• Bring lots of snacks. If the hunting gets slow, inevitably kids will want to start eating, be prepared. You should also have a sandwich or some kind of lunch ready to go.
  • Bring drinks too. I usually mix lemonade in water bottles so they each have their own.
  • If they’re ready, let them bring their B.B. guns. It’s fun for them to shoot at ducks or bugs or whatever and is a great lesson in gun handling.

This is also a great way for you to teach them gun safety. Remind them to keep the gun’s safety on and to always know where the barrel is pointed.

I remember my Dad taking my B.B. gun away after I swept the barrel across his chest too many times. It upset me, but I’ve been hyper-vigilant ever since.

  • Be sure to bring ear plugs for the kids. You don’t want to injure their ears just yet, let them do it with their music when they become teenagers.
  • Before leaving the hunting area, be sure to pick up all the pieces of clothing, food wrappers, and whatever else they try to leave behind. Last year we lost a hat, one glove, and an action figure he decided to bring.

 

Exposing your kids to duck hunting is a great idea, and can lead to a lifetime of fun memories, but it’s a lot easier if you follow the listed duck hunting tips.

Rogue Valley Pheasant Hunting: What Happened?

When I was growing up in East Medford, I always looked forward to Autumn, not for the cooler days and changing leaves but for the opportunity to hunt the wild Rogue Valley Pheasant.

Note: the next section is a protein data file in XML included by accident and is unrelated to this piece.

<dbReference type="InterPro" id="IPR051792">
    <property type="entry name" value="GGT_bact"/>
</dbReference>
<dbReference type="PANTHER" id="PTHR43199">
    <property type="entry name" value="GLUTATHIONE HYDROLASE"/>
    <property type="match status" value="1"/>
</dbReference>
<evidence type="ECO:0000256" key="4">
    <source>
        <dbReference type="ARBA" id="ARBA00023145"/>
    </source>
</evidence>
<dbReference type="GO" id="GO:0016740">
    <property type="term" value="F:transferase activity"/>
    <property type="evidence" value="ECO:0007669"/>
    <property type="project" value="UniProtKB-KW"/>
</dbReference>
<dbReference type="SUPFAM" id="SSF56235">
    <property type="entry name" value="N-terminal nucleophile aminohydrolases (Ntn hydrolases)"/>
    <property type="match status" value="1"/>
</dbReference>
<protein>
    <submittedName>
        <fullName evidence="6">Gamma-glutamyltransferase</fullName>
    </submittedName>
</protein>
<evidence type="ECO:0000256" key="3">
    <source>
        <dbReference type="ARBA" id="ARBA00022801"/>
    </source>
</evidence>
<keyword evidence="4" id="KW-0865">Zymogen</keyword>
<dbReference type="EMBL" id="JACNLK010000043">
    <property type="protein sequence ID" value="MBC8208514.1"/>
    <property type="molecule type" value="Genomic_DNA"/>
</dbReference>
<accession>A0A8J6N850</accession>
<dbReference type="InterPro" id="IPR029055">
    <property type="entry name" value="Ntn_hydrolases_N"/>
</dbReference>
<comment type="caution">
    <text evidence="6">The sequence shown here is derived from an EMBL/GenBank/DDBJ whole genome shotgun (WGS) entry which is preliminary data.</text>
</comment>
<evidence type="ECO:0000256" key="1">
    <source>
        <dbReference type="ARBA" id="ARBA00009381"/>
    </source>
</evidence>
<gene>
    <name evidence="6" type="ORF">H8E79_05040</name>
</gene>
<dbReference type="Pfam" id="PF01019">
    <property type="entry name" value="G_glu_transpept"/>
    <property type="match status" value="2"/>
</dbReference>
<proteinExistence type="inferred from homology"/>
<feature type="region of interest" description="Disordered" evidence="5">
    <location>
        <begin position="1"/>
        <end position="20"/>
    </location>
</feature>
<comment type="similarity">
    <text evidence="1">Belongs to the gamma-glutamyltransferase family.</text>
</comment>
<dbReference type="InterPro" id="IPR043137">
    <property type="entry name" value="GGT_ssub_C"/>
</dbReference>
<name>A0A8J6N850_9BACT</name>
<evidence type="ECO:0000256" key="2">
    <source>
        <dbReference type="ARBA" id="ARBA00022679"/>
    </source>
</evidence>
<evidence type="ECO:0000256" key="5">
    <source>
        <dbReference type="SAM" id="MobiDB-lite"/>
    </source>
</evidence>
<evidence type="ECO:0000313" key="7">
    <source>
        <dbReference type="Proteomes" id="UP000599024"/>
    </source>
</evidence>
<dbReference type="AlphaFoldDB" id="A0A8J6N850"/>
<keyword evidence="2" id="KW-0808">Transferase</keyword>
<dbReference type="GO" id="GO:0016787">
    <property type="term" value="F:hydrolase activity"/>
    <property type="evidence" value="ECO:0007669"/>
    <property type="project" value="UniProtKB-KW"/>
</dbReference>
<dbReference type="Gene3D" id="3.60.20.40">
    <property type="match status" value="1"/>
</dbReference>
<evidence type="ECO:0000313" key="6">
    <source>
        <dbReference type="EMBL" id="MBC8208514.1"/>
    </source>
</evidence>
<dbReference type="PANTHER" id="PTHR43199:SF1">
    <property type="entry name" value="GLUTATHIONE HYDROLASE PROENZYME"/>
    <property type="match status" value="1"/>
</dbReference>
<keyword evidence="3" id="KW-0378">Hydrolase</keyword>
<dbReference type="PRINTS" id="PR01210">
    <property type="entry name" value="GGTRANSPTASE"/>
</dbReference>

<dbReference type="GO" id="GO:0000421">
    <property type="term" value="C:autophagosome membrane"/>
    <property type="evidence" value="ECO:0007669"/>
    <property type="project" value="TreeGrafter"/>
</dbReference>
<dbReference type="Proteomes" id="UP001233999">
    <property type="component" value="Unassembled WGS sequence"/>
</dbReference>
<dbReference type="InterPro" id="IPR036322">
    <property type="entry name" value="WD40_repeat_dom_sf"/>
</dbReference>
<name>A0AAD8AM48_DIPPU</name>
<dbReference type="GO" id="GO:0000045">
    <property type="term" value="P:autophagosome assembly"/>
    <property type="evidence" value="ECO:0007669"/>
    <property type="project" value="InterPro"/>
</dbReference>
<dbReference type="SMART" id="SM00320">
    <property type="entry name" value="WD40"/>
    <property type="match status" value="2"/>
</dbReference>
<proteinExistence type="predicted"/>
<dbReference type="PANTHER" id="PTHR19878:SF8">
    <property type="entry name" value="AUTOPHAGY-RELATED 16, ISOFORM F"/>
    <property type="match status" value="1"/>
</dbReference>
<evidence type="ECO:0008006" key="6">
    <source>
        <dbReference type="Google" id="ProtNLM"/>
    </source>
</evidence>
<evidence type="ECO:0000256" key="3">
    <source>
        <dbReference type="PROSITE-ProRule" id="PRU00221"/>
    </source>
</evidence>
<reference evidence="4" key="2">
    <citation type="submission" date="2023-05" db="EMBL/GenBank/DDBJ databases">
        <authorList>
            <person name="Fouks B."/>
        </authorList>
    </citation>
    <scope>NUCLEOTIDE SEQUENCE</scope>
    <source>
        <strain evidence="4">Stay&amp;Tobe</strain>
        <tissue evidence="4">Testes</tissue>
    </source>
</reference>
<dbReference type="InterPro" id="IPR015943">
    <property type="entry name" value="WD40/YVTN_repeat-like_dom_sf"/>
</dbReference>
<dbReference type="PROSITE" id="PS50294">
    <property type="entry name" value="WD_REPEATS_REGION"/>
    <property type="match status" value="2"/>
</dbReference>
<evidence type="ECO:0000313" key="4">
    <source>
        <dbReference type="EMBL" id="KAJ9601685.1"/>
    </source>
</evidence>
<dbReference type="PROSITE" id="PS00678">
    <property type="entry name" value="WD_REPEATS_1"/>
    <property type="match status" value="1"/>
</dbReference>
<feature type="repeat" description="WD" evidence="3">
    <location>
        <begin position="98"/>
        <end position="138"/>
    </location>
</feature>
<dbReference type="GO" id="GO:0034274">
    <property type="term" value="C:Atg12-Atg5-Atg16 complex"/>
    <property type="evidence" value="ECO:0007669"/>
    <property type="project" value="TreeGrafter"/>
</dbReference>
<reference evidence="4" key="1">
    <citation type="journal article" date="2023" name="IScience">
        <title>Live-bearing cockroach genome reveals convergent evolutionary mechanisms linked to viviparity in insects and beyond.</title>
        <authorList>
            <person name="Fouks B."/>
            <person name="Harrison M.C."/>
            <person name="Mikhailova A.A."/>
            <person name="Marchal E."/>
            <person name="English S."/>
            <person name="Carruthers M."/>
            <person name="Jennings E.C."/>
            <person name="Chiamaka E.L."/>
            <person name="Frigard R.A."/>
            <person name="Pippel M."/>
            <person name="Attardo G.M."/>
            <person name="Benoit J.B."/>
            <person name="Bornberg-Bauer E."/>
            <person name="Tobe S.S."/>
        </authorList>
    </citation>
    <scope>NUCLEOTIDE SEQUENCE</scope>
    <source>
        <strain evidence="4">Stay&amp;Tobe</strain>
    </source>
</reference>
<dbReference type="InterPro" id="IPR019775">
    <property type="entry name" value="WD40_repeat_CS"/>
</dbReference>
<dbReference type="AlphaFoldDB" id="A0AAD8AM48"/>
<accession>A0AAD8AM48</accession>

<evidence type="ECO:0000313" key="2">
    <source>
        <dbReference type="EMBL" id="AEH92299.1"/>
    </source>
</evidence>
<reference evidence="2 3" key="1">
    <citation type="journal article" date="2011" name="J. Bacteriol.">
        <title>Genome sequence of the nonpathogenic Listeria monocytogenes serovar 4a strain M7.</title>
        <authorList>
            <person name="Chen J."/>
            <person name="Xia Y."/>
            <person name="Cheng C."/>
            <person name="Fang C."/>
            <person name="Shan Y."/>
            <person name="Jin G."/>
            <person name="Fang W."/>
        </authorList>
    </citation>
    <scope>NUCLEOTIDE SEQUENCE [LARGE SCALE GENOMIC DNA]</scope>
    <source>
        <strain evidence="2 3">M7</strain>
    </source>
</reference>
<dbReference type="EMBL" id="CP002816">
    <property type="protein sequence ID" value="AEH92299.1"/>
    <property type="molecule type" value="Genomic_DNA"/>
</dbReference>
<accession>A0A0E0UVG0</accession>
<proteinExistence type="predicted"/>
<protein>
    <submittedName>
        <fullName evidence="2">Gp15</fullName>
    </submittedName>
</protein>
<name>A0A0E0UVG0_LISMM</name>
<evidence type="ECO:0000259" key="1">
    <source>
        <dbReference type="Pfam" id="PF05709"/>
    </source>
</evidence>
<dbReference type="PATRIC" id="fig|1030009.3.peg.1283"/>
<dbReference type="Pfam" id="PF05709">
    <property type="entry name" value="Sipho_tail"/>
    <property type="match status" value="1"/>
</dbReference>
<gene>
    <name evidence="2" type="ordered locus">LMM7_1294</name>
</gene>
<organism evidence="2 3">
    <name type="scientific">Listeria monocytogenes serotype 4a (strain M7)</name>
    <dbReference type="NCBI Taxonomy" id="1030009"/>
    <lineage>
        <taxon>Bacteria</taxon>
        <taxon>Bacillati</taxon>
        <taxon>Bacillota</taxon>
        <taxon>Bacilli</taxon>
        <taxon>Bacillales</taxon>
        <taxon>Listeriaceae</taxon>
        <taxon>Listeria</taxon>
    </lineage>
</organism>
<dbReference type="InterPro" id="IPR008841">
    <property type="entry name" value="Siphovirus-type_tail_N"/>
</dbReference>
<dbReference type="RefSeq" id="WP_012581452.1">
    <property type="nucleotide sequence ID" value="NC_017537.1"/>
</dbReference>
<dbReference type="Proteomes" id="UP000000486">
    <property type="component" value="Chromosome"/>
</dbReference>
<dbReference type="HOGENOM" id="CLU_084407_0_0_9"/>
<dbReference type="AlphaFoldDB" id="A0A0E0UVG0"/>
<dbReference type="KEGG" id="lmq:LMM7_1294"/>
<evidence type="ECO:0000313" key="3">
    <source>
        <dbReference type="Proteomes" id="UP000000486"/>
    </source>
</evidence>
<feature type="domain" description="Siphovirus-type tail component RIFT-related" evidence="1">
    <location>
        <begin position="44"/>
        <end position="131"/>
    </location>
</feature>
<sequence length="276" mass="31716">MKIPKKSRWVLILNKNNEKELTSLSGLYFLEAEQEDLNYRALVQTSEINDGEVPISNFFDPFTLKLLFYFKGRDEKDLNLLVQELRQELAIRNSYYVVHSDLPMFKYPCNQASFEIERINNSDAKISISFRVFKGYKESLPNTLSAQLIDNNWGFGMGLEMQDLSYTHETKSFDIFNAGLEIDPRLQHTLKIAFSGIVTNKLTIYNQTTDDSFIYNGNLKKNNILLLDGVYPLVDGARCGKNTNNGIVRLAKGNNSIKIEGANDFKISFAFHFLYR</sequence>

The field across the street from my house was filled with Pheasant, quail, and even an occasional duck sitting on one of the Pear orchard ponds.

Typically I would wake up long before I had to be at the bus stop, and sit on the porch looking out over the fields. As the sky lightened with the coming dawn I’d hear the crow of Pheasant. I’d decide the area I’d hunt based on where I thought the crowing Pheasant was sitting. Then i’d grab my excited labrador and head out into the field with my 12 gauge on my shoulder.

Most mornings I wouldn’t come up with a Pheasant, but it was mostly because my untrained labrador would jump the thing so far out that the range was too much. Or the Pheasant would lead us on such a wild run through the brambles that by the time it jumped I’d be so out of breath I couldn’t hold the gun steady and I’d miss. That’s right, I’m blaming it on the dog.

Now that  field and orchard are gone, replaced with tract housing and mini-malls. Also gone are the Pheasant that used to inhabit the area.

Pheasant hunting was never great in the Rogue Valley, but it was good enough to keep me interested. Now, however there simply aren’t any wild Pheasant left. There’s nowhere for them to nest and feed and do the things Pheasant do, now there are people in those areas.

I was lamenting this sad passing because yesterday I went out to Denman Wildlife Area and hunted planted Pheasant.

Denman does a good job of stocking the fields with pen raised Pheasant, but it’s not the same as hunting wild Pheasant. Continue reading Rogue Valley Pheasant Hunting: What Happened?